€9m cut from St James's Hospital budget for 2013Monday 04 February 2013 21.45
St James's Hospital in Dublin has suffered the largest individual cut in its budget among all hospitals for 2013, according to new figures obtained by RTÉ News.
St James's is one of the country's biggest hospitals.
Two major children's hospitals in Dublin, Crumlin and Temple Street, have also seen cuts of over 2%, under the hospital allocations issued by the Health Service Executive.
For St James's the reduction of 3.4% means a loss of €9m and a budget of €263m this year.
A spokesperson for the hospital said it wished to make "no comment" on the figures.
Health Service Executive Director General Tony O'Brien said no-one had lobbied him on funding for hospitals this year.
Speaking on RTÉ's Six One News, Mr O'Brien said if no change had been made to the system, all hospitals would have faced cuts of 3.5%.
He said the new system would give all hospitals a fighting chance of breaking even.
He insisted no hospitals are worse off this year than they would have been under the old system, which saw cuts of between 7% and 12% last year.
Mr O'Brien also rejected what he called the "political slapstick" and said that once the Minister for Health had signed off on the HSE's National Service Plan for 2013 last month, responsibility for rebalancing budgets passed to the HSE.
The hospitals that have seen big increases in their allocations are: - Louth-Meath Hospital Group up by nearly 14%
- Mid West Hospital Group (which includes Limerick Regional) up 11.5%
- Mayo General up nearly 10%
- Beaumont Hospital up 8.4%
- Cavan-Monaghan Group up 7.5%
- Galway Hospitals Group up 7%
- Letterkenny General up nearly 7%
- Connolly Hospital in Blanchardstown up over 6%
- Mater hospital up 5.7%
- Cork University up 5.4%
- Sligo General up 5.2%
The increases will be welcome news for Taoiseach Enda Kenny, who has Mayo General in his constituency and for Minister Michael Noonan with Limerick Regional in his constituency.
It is also good news for Minister Richard Bruton in Dublin North Central with Beaumont Hospital nearby, and for Ministers Joan Burton and Leo Varadkar in Dublin West with the increase being provided for Connolly Hospital.
Other hospitals whose budgets have been cut under the new allocations are:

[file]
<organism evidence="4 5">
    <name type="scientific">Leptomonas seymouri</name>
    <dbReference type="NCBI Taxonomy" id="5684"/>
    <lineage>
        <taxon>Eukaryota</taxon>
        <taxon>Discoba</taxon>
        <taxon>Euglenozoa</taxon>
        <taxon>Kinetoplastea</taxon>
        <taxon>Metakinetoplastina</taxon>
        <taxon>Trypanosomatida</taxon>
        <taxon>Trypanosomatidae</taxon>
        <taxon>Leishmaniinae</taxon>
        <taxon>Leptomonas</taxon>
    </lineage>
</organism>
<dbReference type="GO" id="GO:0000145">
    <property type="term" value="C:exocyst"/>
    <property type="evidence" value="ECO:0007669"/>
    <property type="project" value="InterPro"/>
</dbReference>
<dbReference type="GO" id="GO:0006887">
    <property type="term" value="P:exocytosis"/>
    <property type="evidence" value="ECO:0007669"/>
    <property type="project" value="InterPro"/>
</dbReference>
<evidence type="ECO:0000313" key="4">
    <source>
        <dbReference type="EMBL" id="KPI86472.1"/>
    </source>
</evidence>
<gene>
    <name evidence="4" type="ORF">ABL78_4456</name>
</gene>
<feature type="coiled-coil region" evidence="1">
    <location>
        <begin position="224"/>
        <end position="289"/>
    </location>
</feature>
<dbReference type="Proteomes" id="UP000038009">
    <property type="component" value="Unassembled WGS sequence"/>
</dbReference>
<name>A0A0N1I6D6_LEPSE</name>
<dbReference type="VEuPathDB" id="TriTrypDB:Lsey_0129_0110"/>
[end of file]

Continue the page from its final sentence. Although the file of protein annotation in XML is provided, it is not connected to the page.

- Our Lady's Children's Hospital in Dublin down 2.8%
- Children's University Hospital Temple Street down 2%
- St Vincent's University Hospital down 1.5%
- Royal Victoria Eye and Ear down 2.2%
- Rotunda down 1%
- Cappagh Orthopaedic down 1.4%
Hospitals that have received moderate increases are:
- Wexford Regional up 4.3%
- St Luke's Hospital Kilkenny up 3.9%
- Kerry General up 3.4%
- Tallaght up 2.8%
- Midland Regional Tullamore up 2.7%
- Midland Regional Mullingar up 2.5%
- Holles Street up 2%
- St Colmcille's Loughlinstown up 1.7%
- Coombe up 1.6%
At the publication of its National Service Plan for 2013, the HSE said that for the first time, allocations this year would be based on the projected spend rather than on historic budgets.
It said the aim was to ensure sustainable budgets, especially in the hospital sector, which has struggled in recent years to break even.
No hospital will be permitted to plan for a deficit this year.
Many of the voluntary hospitals operate bank overdrafts to maintain service provision, but there is a cap on the limit to this.
Some hospitals have had small increases in their budgets:
- Bantry General up 1.2%
- Midland Regional Portlaoise up 0.6%
- St Michael's Dún Laoghaire up 0.5%
- Naas General up 0.4%
- Waterford Regional up 0.3%.
The HSE has said it is working within a context of "increasing budgetary pressures" across the public sector.
It said it is "seeking to achieve a safe and sustainable position within the resources available".
The executive said it approached the budget allocations "on a hospital-by-hospital basis and in dialogue with leaders across the system to determine an objective assessment of need".
Meanwhile, Minister for Environment Phil Hogan said he would have no hesitation in making further representations to the Minister for Health about the future of Kilkenny hospital and any other hospital.
He said it is the Minister for Health who is ultimately responsible for making these decisions.
Speaking in Tullamore at the opening of a new €2.2m county library, Mr Hogan said Sinn Féin was talking nonsense when accusing ministers of interfering with the process because it was his right and indeed his responsibility to make representations on behalf of the people of his constituency.